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For small business websites that are not necessarily selling products or providing any sort of online service, then the most important aspect of the website will be the contact page. Finding your contact details or filling in a contact form should be an easy and straightforward process for the user.
Many websites adopt the tactic of placing a telephone number and email address at the top or side bar of every page on their website. This is a great way to provide quick access for visitors to get in touch and to reassure them that if they have any questions, you are available to chat.
Google Analytics have a nifty little feature called Advanced Segments that, simply put, allows you to group your data based on a wide variety of factors. By grouping the data you can analyse different segments more closely.
This post is going to take us through the kinds of segments you can use and how to get the most out of the advanced segments. There is so much scope with advanced segments that if you haven’t used them before you will hopefully be brimming with ideas by the time you’ve read this post.
Shopping online – I love it. Be it for therapy, for fun or for gifts, it’s faster and cheaper than traipsing through towns and shopping centres. But it’s not without annoyances – in this post, I’m going to talk about what gets my goat when shopping online and how ecommerce sites can help their customers get to the checkout.
Us English love a good moan; the weather’s too hot, the weather’s too cold, summer’s over already, the banks have ruined the economy, etc. I confess I also partake in a good old whinge on an increasingly frequent basis as the years tick by.
With the amount of Christmas online spending continuing to grow each year and the competition in the search results being at its most intense, what can you do to make sure you increase your sales and take a bigger slice of that Christmas spend?
You know you are working in digital marketing when you are actually excited about visiting the Google office. Well, that was me this morning, especially as they have just moved their London office to a brand new building near High Holborn. It’s so new I can even forgive Google for not having it on Google Maps – I’m just bitter because Google maps led me to a small theatre near Covent Garden…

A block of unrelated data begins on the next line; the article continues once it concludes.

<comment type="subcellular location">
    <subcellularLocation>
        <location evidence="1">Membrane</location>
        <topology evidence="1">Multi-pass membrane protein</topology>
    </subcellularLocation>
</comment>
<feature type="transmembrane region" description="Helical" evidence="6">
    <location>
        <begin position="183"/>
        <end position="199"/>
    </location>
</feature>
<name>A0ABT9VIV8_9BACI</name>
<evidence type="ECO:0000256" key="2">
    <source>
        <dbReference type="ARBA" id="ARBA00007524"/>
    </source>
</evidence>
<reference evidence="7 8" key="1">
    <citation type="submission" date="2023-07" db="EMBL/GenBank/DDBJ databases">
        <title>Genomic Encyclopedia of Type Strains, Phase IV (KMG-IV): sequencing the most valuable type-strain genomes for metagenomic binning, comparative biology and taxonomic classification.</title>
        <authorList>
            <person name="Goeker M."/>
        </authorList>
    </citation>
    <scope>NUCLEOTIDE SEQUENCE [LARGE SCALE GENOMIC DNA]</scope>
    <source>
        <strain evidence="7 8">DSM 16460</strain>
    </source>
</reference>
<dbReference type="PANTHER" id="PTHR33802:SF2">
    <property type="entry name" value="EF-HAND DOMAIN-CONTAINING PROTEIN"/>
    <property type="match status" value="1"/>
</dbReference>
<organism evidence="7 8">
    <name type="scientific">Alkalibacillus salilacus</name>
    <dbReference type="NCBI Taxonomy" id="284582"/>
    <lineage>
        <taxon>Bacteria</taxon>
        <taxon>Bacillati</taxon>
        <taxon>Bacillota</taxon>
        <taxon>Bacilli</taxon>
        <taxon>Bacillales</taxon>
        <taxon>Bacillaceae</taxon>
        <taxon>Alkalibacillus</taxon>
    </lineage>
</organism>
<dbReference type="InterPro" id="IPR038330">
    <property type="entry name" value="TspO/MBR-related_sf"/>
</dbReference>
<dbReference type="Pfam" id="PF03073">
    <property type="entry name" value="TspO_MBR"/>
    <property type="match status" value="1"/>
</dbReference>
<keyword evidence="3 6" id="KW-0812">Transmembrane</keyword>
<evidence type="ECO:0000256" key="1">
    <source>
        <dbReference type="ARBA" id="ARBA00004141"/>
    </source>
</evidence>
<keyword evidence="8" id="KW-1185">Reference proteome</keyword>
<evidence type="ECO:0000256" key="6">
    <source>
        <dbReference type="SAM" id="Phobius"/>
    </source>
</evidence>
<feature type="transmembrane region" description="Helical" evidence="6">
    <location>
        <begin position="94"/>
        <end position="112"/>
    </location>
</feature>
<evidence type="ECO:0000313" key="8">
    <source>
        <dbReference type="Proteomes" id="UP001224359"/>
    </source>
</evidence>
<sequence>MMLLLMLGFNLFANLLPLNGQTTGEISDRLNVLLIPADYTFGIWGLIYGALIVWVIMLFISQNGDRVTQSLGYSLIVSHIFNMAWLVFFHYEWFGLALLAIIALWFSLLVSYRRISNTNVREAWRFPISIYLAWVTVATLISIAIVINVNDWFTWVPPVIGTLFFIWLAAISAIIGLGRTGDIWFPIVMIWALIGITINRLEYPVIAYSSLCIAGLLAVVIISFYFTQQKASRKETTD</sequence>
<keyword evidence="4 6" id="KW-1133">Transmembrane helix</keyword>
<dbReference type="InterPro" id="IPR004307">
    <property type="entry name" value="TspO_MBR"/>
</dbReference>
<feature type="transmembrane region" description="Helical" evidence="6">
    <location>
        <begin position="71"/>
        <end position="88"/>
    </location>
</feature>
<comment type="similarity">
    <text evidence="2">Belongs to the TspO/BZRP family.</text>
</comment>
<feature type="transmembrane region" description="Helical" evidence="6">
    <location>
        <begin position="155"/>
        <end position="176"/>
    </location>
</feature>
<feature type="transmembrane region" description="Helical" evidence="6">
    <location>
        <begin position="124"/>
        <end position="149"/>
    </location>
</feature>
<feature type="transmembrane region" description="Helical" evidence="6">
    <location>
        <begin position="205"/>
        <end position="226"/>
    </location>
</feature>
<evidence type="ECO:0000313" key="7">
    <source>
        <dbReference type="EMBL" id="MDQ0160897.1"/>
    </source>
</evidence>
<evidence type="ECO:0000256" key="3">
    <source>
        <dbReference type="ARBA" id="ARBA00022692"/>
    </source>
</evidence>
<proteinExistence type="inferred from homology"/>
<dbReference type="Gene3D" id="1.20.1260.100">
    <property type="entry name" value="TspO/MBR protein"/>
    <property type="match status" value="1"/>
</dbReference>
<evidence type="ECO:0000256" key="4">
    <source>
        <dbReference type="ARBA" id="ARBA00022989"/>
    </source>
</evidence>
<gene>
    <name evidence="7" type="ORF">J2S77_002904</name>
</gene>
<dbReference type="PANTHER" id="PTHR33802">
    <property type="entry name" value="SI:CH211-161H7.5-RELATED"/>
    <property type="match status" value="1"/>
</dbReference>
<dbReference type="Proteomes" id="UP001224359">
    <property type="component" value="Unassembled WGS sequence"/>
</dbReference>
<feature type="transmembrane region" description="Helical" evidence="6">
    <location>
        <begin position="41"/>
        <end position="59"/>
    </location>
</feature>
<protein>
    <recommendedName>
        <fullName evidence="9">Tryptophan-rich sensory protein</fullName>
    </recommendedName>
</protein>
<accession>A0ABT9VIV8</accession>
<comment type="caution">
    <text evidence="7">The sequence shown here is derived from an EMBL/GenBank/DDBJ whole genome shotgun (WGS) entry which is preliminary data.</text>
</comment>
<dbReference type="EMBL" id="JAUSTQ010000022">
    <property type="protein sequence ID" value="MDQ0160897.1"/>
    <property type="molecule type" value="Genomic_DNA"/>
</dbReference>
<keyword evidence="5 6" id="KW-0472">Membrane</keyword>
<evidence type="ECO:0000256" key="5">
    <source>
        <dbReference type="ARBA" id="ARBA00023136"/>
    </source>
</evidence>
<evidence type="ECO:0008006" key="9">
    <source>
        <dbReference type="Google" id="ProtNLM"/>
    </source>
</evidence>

Last time I looked at surrounding you point-of-action or call-to-action with assurances to help convince visitors to act on it. This month I want to look at examples of the actual call-to-action button.
Today we attended the Conversion Conference conference which is dedicated to anyone wanting to achieve maximum ROI from their online campaigns. Internationally renowned experts help us learn how to improve sales and increase site conversion rates. Here’s a quick overview of the main points from Day One.
Conversion rate optimisation might be seen as a separate specialism from SEO, but it’s clear that CRO is fundamental for a truly successful SEO project. It’s all very well bringing in shed-loads of relevant traffic but if that traffic isn’t resulting in conversions and making some mulah, your client will soon be questioning the ROI you’re bringing them.
Conversion Rate Optimisation (CRO) is the process of improving the ratio of conversions to traffic on a website. For example if your website is receiving 1,000 visitors per month and 10 of them buy your product, you have a conversion rate of 1%. Using CRO, one would look to steadily improve the conversion rate, without specifically looking to develop inbound traffic.
One aspect of a good website design and resulting conversion rate is to make sure your website’s most critical information and actions are placed in a visible location (without scrolling) when a user comes to your website. I will explain where this is and how its helps improve the return from your website.